Pasteles: A Puerto Rican Christmas Tale

For many, food is the centerpiece of the holiday season.

This Thanksgiving, I couldn’t help but visually feast on Facebook images showcasing a diverse range of traditional and non-traditional fare. From pictures of good ol’ turkey, stuffing and mashed potatoes to tables covered in pernil, arroz con gandules and platanos made every which way.

As I sat there scrolling through posts, I couldn’t help but think of the significance food plays in our lives. I fondly recalled the nostalgia certain foods conjure up for me and I immediately thought of one of my childhood favorite, pasteles de yuca (cassava).

Growing up in a Puerto Rican household, pasteles were a big part of my Christmas tradition. I remember my mom pulling them out of the freezer, one stacked on top of the other and tied with what looked like kite string. She’d wait patiently all day for them to defrost and then plop them into a larger than life pot on the stove bubbling over with water that would get an orange film on the top when they were close to being done.  A delicious meat filling made with a combination of pork shoulder, bacon, raisins, potatoes, chickpeas and olives all seasoned with bay leaves, sofrito, tomato sauce and annatto oil. I could literally live off of this meat stuffing alone.  Pasteles de yuca are made out of a grated yuca masa and then the aromatic meat is “stuffed” inside.

In my house, a Christmas without pasteles was like Thanksgiving without turkey. They were that important.

Even though they were such a cherished part of my childhood, I admit, I have yet to make them in my house. It’s not because I don’t love them (that’s ludicrous), but because they’re a lot of work (I mean A LOT of work) and more often than not, I just don’t have the time.

But this Christmas, I vowed to give this family tradition a place in my home. I vowed to make the time and share one of my most beloved childhood memories with my own girls – making pasteles with loved ones for loved ones.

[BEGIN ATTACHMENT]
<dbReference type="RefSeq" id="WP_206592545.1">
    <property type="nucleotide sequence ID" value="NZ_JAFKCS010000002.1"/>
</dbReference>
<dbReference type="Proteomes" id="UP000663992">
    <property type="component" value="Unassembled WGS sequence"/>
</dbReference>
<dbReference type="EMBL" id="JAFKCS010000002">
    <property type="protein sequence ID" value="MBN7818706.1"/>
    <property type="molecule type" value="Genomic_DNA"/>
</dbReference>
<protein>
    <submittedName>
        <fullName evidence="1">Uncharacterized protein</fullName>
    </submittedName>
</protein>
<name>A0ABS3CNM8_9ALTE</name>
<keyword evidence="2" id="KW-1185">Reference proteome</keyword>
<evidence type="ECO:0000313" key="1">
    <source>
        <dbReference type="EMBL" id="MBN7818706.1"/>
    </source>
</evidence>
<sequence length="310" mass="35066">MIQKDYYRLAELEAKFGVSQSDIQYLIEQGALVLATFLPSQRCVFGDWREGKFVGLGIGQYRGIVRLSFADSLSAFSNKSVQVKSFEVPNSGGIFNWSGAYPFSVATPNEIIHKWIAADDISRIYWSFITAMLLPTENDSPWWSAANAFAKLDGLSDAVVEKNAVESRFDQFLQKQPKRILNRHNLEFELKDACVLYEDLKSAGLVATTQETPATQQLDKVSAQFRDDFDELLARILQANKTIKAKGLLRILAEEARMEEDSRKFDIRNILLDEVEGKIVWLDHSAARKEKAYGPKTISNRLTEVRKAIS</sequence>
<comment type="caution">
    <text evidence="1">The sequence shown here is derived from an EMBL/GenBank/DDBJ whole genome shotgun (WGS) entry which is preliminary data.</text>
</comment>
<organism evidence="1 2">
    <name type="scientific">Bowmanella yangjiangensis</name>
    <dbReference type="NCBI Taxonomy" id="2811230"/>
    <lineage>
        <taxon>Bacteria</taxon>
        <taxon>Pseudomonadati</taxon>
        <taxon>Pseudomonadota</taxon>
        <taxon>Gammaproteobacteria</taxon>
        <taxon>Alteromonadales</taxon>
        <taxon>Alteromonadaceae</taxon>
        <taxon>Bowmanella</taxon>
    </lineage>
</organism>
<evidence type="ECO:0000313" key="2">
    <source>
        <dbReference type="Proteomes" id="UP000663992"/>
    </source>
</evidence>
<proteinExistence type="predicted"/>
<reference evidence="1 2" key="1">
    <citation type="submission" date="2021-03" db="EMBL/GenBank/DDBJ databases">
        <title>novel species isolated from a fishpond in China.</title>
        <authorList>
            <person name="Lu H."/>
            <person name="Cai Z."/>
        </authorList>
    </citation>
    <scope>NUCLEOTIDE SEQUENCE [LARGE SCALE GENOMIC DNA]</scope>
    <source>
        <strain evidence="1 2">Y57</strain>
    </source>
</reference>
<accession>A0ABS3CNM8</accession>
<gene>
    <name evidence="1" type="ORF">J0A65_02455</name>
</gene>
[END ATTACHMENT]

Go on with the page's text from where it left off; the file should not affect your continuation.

And so it went.

As I sat at the table with my extended family after our Thanksgiving feast, I proclaimed my intention out loud. ‘Pasteles de yuca will be on my Christmas menu this year.’ However, my moment of excitement quickly turned to panic as I sat there listening to my sister-in-law, who’s mother was the Latina Betty Crocker in our family, go on and on about what an undertaking it is to make these culinary jewels.

I wondered if I could really pull this off. At one point during the conversation, I googled how to make pasteles de yuca and a huge sense of relief washed over me, when I learned there are pages of instructional videos on the topic. Yay, thank goodness for the Internet!

But then, I noticed that my excitement slowly turned into self-reflection. I’m not sure why I never ventured to make pasteles with my girls before? I soon remembered that the past is the past and I can only change the future. I want to be sure that I pass down Christmas traditions from an island they unfortunately don’t know as much about as I did at their age.

By the time I was eight, I’d been to Puerto Rico multiple times. I’d experienced the salty, deep fried delicious bacalaitos fritos after spending a day at Luquillo beach with my cousins. My little baby teeth had already chomped on the fine bits of ice expertly shaped like a snow cone (piraguas) with jugo de parcha (passion fruit) or grape (my personal favorite), or tamarindo that my brother David used to get. Our little hands covered in the icy sweet syrup.

I remember being a child and pulling the delicious greasy bits off the pig that we would roast in our backyard and I had acquired a taste for malta Goya, a sweet molasses soda that tastes like a nonalcoholic dark beer. Like all other Puerto Rican kids I was raised on this stuff and to this day that taste instantly takes me back to my grandmother’s kitchen and places me on a beautifully upholstered oversized chair wrapped in thick plastic I used to sit in when I was younger.

I’ve taken my girls to Puerto Rico only once and of course, we walked the Paseo de la Princesa in Old San Juan and I took great pride in buying them their first cherry piraguas, which I remember eating with my family at the same age.

I am excited about our pasteles undertaking and excited to bring more of the Christmas culinary traditions from the island to our kitchen table this year. That is the beauty of being an enye (ñ) and being able to reconnect with our cultural roots and share the beauty of our Latino culture with our loved ones.

If you love your recipe for pasteles de yuca, I’d love to check it out. Please leave it in your comments below.

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